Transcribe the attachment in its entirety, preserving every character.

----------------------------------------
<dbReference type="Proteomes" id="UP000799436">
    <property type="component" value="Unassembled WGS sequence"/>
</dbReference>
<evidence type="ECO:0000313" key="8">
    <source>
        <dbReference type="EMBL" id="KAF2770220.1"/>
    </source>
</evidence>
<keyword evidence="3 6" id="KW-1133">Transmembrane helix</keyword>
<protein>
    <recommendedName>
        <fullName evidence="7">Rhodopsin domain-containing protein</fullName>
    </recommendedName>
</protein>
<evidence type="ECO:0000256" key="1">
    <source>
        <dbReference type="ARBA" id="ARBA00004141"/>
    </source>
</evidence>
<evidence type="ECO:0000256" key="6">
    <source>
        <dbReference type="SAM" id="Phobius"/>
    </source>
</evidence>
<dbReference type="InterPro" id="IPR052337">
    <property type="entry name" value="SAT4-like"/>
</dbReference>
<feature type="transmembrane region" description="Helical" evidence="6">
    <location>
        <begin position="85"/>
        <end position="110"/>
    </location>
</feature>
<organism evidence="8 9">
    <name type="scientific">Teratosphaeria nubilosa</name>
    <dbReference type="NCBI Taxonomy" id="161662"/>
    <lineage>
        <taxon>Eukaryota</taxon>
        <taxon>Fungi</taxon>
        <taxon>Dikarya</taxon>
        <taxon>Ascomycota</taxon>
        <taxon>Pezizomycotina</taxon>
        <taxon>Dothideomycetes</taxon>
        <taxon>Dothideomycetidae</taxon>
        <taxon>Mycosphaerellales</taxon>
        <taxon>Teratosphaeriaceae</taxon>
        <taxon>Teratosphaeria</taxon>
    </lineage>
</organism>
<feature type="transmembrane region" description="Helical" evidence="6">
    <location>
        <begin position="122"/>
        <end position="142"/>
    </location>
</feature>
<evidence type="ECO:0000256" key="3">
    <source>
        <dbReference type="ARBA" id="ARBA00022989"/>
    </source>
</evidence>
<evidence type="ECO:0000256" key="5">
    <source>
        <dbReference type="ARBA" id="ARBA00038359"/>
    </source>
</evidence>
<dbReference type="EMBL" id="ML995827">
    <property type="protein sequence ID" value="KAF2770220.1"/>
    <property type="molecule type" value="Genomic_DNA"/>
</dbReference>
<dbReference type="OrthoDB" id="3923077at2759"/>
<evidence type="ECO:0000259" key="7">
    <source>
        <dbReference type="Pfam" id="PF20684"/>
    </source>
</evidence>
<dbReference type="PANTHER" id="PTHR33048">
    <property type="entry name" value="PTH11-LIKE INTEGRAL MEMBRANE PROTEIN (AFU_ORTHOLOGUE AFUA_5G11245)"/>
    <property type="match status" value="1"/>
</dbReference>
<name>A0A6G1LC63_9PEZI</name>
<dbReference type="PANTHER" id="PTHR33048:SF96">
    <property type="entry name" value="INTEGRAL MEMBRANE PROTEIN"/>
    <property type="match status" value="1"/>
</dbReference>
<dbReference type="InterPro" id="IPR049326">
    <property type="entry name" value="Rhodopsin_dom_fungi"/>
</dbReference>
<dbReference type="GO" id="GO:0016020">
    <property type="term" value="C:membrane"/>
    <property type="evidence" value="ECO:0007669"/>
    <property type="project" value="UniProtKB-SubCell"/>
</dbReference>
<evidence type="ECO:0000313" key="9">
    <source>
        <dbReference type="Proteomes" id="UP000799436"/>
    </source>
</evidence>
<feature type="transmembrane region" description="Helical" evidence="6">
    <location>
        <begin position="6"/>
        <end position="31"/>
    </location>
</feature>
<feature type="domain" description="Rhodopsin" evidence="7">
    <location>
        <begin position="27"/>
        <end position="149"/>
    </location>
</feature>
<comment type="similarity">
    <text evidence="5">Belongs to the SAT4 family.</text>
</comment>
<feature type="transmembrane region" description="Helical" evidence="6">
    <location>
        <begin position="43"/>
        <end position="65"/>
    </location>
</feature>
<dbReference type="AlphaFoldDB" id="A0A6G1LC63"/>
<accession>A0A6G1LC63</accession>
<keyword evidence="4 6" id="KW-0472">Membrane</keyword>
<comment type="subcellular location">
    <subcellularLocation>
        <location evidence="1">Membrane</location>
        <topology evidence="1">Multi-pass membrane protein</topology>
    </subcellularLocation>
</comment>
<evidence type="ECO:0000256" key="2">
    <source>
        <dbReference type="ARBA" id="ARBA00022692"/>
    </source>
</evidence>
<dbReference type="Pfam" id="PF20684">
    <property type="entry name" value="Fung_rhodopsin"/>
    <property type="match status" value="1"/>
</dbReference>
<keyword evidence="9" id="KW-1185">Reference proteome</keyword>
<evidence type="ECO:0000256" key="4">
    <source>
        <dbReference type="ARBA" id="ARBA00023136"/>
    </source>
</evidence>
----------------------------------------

<dbReference type="Proteomes" id="UP000799436">
    <property type="component" value="Unassembled WGS sequence"/>
</dbReference>
<evidence type="ECO:0000313" key="8">
    <source>
        <dbReference type="EMBL" id="KAF2770220.1"/>
    </source>
</evidence>
<keyword evidence="3 6" id="KW-1133">Transmembrane helix</keyword>
<protein>
    <recommendedName>
        <fullName evidence="7">Rhodopsin domain-containing protein</fullName>
    </recommendedName>
</protein>
<evidence type="ECO:0000256" key="1">
    <source>
        <dbReference type="ARBA" id="ARBA00004141"/>
    </source>
</evidence>
<evidence type="ECO:0000256" key="6">
    <source>
        <dbReference type="SAM" id="Phobius"/>
    </source>
</evidence>
<dbReference type="InterPro" id="IPR052337">
    <property type="entry name" value="SAT4-like"/>
</dbReference>
<feature type="transmembrane region" description="Helical" evidence="6">
    <location>
        <begin position="85"/>
        <end position="110"/>
    </location>
</feature>
<organism evidence="8 9">
    <name type="scientific">Teratosphaeria nubilosa</name>
    <dbReference type="NCBI Taxonomy" id="161662"/>
    <lineage>
        <taxon>Eukaryota</taxon>
        <taxon>Fungi</taxon>
        <taxon>Dikarya</taxon>
        <taxon>Ascomycota</taxon>
        <taxon>Pezizomycotina</taxon>
        <taxon>Dothideomycetes</taxon>
        <taxon>Dothideomycetidae</taxon>
        <taxon>Mycosphaerellales</taxon>
        <taxon>Teratosphaeriaceae</taxon>
        <taxon>Teratosphaeria</taxon>
    </lineage>
</organism>
<feature type="transmembrane region" description="Helical" evidence="6">
    <location>
        <begin position="122"/>
        <end position="142"/>
    </location>
</feature>
<evidence type="ECO:0000256" key="3">
    <source>
        <dbReference type="ARBA" id="ARBA00022989"/>
    </source>
</evidence>
<evidence type="ECO:0000256" key="5">
    <source>
        <dbReference type="ARBA" id="ARBA00038359"/>
    </source>
</evidence>
<dbReference type="EMBL" id="ML995827">
    <property type="protein sequence ID" value="KAF2770220.1"/>
    <property type="molecule type" value="Genomic_DNA"/>
</dbReference>
<dbReference type="OrthoDB" id="3923077at2759"/>
<evidence type="ECO:0000259" key="7">
    <source>
        <dbReference type="Pfam" id="PF20684"/>
    </source>
</evidence>
<dbReference type="PANTHER" id="PTHR33048">
    <property type="entry name" value="PTH11-LIKE INTEGRAL MEMBRANE PROTEIN (AFU_ORTHOLOGUE AFUA_5G11245)"/>
    <property type="match status" value="1"/>
</dbReference>
<name>A0A6G1LC63_9PEZI</name>
<dbReference type="PANTHER" id="PTHR33048:SF96">
    <property type="entry name" value="INTEGRAL MEMBRANE PROTEIN"/>
    <property type="match status" value="1"/>
</dbReference>
<dbReference type="InterPro" id="IPR049326">
    <property type="entry name" value="Rhodopsin_dom_fungi"/>
</dbReference>
<dbReference type="GO" id="GO:0016020">
    <property type="term" value="C:membrane"/>
    <property type="evidence" value="ECO:0007669"/>
    <property type="project" value="UniProtKB-SubCell"/>
</dbReference>
<evidence type="ECO:0000313" key="9">
    <source>
        <dbReference type="Proteomes" id="UP000799436"/>
    </source>
</evidence>
<feature type="transmembrane region" description="Helical" evidence="6">
    <location>
        <begin position="6"/>
        <end position="31"/>
    </location>
</feature>
<feature type="domain" description="Rhodopsin" evidence="7">
    <location>
        <begin position="27"/>
        <end position="149"/>
    </location>
</feature>
<comment type="similarity">
    <text evidence="5">Belongs to the SAT4 family.</text>
</comment>
<feature type="transmembrane region" description="Helical" evidence="6">
    <location>
        <begin position="43"/>
        <end position="65"/>
    </location>
</feature>
<dbReference type="AlphaFoldDB" id="A0A6G1LC63"/>
<accession>A0A6G1LC63</accession>
<keyword evidence="4 6" id="KW-0472">Membrane</keyword>
<comment type="subcellular location">
    <subcellularLocation>
        <location evidence="1">Membrane</location>
        <topology evidence="1">Multi-pass membrane protein</topology>
    </subcellularLocation>
</comment>
<evidence type="ECO:0000256" key="2">
    <source>
        <dbReference type="ARBA" id="ARBA00022692"/>
    </source>
</evidence>
<dbReference type="Pfam" id="PF20684">
    <property type="entry name" value="Fung_rhodopsin"/>
    <property type="match status" value="1"/>
</dbReference>
<keyword evidence="9" id="KW-1185">Reference proteome</keyword>
<evidence type="ECO:0000256" key="4">
    <source>
        <dbReference type="ARBA" id="ARBA00023136"/>
    </source>
</evidence>